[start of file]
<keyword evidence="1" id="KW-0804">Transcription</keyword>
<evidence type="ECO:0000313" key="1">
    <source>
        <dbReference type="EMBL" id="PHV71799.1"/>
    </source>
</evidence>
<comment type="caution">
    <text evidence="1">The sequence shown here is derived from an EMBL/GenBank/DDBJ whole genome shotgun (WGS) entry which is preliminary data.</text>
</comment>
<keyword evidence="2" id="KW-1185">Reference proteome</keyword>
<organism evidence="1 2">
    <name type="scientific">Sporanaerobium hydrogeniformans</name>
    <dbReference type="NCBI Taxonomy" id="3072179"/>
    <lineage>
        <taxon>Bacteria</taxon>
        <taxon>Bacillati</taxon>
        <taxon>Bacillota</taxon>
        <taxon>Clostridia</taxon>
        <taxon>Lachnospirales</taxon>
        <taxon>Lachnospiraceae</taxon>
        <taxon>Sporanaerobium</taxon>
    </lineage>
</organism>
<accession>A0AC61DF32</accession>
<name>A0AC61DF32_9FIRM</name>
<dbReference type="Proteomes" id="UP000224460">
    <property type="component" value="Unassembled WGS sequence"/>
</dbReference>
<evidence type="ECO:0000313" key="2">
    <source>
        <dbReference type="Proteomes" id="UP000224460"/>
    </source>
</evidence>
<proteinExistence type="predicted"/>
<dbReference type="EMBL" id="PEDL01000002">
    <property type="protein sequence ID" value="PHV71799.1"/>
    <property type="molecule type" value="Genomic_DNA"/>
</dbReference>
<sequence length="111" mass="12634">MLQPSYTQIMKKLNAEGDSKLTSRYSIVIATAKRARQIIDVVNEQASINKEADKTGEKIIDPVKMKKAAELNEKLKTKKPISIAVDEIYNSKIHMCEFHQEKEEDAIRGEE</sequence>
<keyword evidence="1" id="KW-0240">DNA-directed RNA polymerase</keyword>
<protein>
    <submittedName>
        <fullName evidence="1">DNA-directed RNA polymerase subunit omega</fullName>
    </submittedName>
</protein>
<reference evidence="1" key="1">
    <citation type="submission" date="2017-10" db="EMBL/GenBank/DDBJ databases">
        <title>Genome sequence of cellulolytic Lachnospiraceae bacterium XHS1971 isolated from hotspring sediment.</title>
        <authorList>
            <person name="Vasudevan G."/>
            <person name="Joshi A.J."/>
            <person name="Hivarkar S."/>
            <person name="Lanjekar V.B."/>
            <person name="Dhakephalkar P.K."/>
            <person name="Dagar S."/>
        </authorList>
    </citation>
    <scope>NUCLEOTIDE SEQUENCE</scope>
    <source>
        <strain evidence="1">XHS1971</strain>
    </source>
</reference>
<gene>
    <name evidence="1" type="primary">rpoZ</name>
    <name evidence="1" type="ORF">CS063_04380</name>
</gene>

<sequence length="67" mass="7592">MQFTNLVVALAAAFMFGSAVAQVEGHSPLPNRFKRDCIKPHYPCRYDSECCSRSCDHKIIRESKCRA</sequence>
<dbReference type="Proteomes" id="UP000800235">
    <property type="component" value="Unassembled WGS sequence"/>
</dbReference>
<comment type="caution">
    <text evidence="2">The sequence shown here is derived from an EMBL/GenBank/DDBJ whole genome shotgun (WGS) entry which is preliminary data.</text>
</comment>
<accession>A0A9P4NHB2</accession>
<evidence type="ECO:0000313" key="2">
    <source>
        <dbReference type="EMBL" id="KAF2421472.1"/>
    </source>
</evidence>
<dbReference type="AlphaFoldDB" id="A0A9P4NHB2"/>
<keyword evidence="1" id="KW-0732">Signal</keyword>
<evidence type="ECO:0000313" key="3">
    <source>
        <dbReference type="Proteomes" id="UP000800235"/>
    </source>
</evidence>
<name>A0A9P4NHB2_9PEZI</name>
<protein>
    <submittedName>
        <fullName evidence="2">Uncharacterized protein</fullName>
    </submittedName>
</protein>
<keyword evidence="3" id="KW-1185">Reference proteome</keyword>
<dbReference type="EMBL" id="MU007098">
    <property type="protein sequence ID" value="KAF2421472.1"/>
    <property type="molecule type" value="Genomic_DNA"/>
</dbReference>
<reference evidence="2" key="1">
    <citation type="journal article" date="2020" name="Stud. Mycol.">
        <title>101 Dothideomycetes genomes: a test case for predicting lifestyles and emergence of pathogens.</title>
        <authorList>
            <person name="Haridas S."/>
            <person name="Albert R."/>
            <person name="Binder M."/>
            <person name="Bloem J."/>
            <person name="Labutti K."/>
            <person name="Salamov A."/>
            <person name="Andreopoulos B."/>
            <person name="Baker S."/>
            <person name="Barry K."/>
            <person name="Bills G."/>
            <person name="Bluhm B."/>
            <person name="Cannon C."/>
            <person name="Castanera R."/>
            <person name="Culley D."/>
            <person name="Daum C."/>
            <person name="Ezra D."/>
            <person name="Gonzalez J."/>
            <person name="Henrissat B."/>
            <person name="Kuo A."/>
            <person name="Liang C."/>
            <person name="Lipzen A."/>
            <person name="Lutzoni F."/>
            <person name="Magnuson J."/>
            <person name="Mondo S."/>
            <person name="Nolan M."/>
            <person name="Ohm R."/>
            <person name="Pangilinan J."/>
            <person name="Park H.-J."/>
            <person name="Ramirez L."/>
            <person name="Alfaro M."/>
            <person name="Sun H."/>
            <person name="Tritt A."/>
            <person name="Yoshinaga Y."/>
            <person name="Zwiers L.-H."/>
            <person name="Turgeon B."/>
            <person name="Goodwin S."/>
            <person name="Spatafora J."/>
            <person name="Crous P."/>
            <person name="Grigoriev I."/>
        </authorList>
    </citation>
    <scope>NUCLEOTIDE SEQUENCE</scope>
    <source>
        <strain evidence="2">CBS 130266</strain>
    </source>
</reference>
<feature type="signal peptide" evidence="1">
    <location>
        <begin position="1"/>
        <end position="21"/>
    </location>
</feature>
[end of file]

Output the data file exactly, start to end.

<keyword evidence="1" id="KW-0804">Transcription</keyword>
<evidence type="ECO:0000313" key="1">
    <source>
        <dbReference type="EMBL" id="PHV71799.1"/>
    </source>
</evidence>
<comment type="caution">
    <text evidence="1">The sequence shown here is derived from an EMBL/GenBank/DDBJ whole genome shotgun (WGS) entry which is preliminary data.</text>
</comment>
<keyword evidence="2" id="KW-1185">Reference proteome</keyword>
<organism evidence="1 2">
    <name type="scientific">Sporanaerobium hydrogeniformans</name>
    <dbReference type="NCBI Taxonomy" id="3072179"/>
    <lineage>
        <taxon>Bacteria</taxon>
        <taxon>Bacillati</taxon>
        <taxon>Bacillota</taxon>
        <taxon>Clostridia</taxon>
        <taxon>Lachnospirales</taxon>
        <taxon>Lachnospiraceae</taxon>
        <taxon>Sporanaerobium</taxon>
    </lineage>
</organism>
<accession>A0AC61DF32</accession>
<name>A0AC61DF32_9FIRM</name>
<dbReference type="Proteomes" id="UP000224460">
    <property type="component" value="Unassembled WGS sequence"/>
</dbReference>
<evidence type="ECO:0000313" key="2">
    <source>
        <dbReference type="Proteomes" id="UP000224460"/>
    </source>
</evidence>
<proteinExistence type="predicted"/>
<dbReference type="EMBL" id="PEDL01000002">
    <property type="protein sequence ID" value="PHV71799.1"/>
    <property type="molecule type" value="Genomic_DNA"/>
</dbReference>
<sequence length="111" mass="12634">MLQPSYTQIMKKLNAEGDSKLTSRYSIVIATAKRARQIIDVVNEQASINKEADKTGEKIIDPVKMKKAAELNEKLKTKKPISIAVDEIYNSKIHMCEFHQEKEEDAIRGEE</sequence>
<keyword evidence="1" id="KW-0240">DNA-directed RNA polymerase</keyword>
<protein>
    <submittedName>
        <fullName evidence="1">DNA-directed RNA polymerase subunit omega</fullName>
    </submittedName>
</protein>
<reference evidence="1" key="1">
    <citation type="submission" date="2017-10" db="EMBL/GenBank/DDBJ databases">
        <title>Genome sequence of cellulolytic Lachnospiraceae bacterium XHS1971 isolated from hotspring sediment.</title>
        <authorList>
            <person name="Vasudevan G."/>
            <person name="Joshi A.J."/>
            <person name="Hivarkar S."/>
            <person name="Lanjekar V.B."/>
            <person name="Dhakephalkar P.K."/>
            <person name="Dagar S."/>
        </authorList>
    </citation>
    <scope>NUCLEOTIDE SEQUENCE</scope>
    <source>
        <strain evidence="1">XHS1971</strain>
    </source>
</reference>
<gene>
    <name evidence="1" type="primary">rpoZ</name>
    <name evidence="1" type="ORF">CS063_04380</name>
</gene>

<sequence length="67" mass="7592">MQFTNLVVALAAAFMFGSAVAQVEGHSPLPNRFKRDCIKPHYPCRYDSECCSRSCDHKIIRESKCRA</sequence>
<dbReference type="Proteomes" id="UP000800235">
    <property type="component" value="Unassembled WGS sequence"/>
</dbReference>
<comment type="caution">
    <text evidence="2">The sequence shown here is derived from an EMBL/GenBank/DDBJ whole genome shotgun (WGS) entry which is preliminary data.</text>
</comment>
<accession>A0A9P4NHB2</accession>
<evidence type="ECO:0000313" key="2">
    <source>
        <dbReference type="EMBL" id="KAF2421472.1"/>
    </source>
</evidence>
<dbReference type="AlphaFoldDB" id="A0A9P4NHB2"/>
<keyword evidence="1" id="KW-0732">Signal</keyword>
<evidence type="ECO:0000313" key="3">
    <source>
        <dbReference type="Proteomes" id="UP000800235"/>
    </source>
</evidence>
<name>A0A9P4NHB2_9PEZI</name>
<protein>
    <submittedName>
        <fullName evidence="2">Uncharacterized protein</fullName>
    </submittedName>
</protein>
<keyword evidence="3" id="KW-1185">Reference proteome</keyword>
<dbReference type="EMBL" id="MU007098">
    <property type="protein sequence ID" value="KAF2421472.1"/>
    <property type="molecule type" value="Genomic_DNA"/>
</dbReference>
<reference evidence="2" key="1">
    <citation type="journal article" date="2020" name="Stud. Mycol.">
        <title>101 Dothideomycetes genomes: a test case for predicting lifestyles and emergence of pathogens.</title>
        <authorList>
            <person name="Haridas S."/>
            <person name="Albert R."/>
            <person name="Binder M."/>
            <person name="Bloem J."/>
            <person name="Labutti K."/>
            <person name="Salamov A."/>
            <person name="Andreopoulos B."/>
            <person name="Baker S."/>
            <person name="Barry K."/>
            <person name="Bills G."/>
            <person name="Bluhm B."/>
            <person name="Cannon C."/>
            <person name="Castanera R."/>
            <person name="Culley D."/>
            <person name="Daum C."/>
            <person name="Ezra D."/>
            <person name="Gonzalez J."/>
            <person name="Henrissat B."/>
            <person name="Kuo A."/>
            <person name="Liang C."/>
            <person name="Lipzen A."/>
            <person name="Lutzoni F."/>
            <person name="Magnuson J."/>
            <person name="Mondo S."/>
            <person name="Nolan M."/>
            <person name="Ohm R."/>
            <person name="Pangilinan J."/>
            <person name="Park H.-J."/>
            <person name="Ramirez L."/>
            <person name="Alfaro M."/>
            <person name="Sun H."/>
            <person name="Tritt A."/>
            <person name="Yoshinaga Y."/>
            <person name="Zwiers L.-H."/>
            <person name="Turgeon B."/>
            <person name="Goodwin S."/>
            <person name="Spatafora J."/>
            <person name="Crous P."/>
            <person name="Grigoriev I."/>
        </authorList>
    </citation>
    <scope>NUCLEOTIDE SEQUENCE</scope>
    <source>
        <strain evidence="2">CBS 130266</strain>
    </source>
</reference>
<feature type="signal peptide" evidence="1">
    <location>
        <begin position="1"/>
        <end position="21"/>
    </location>
</feature>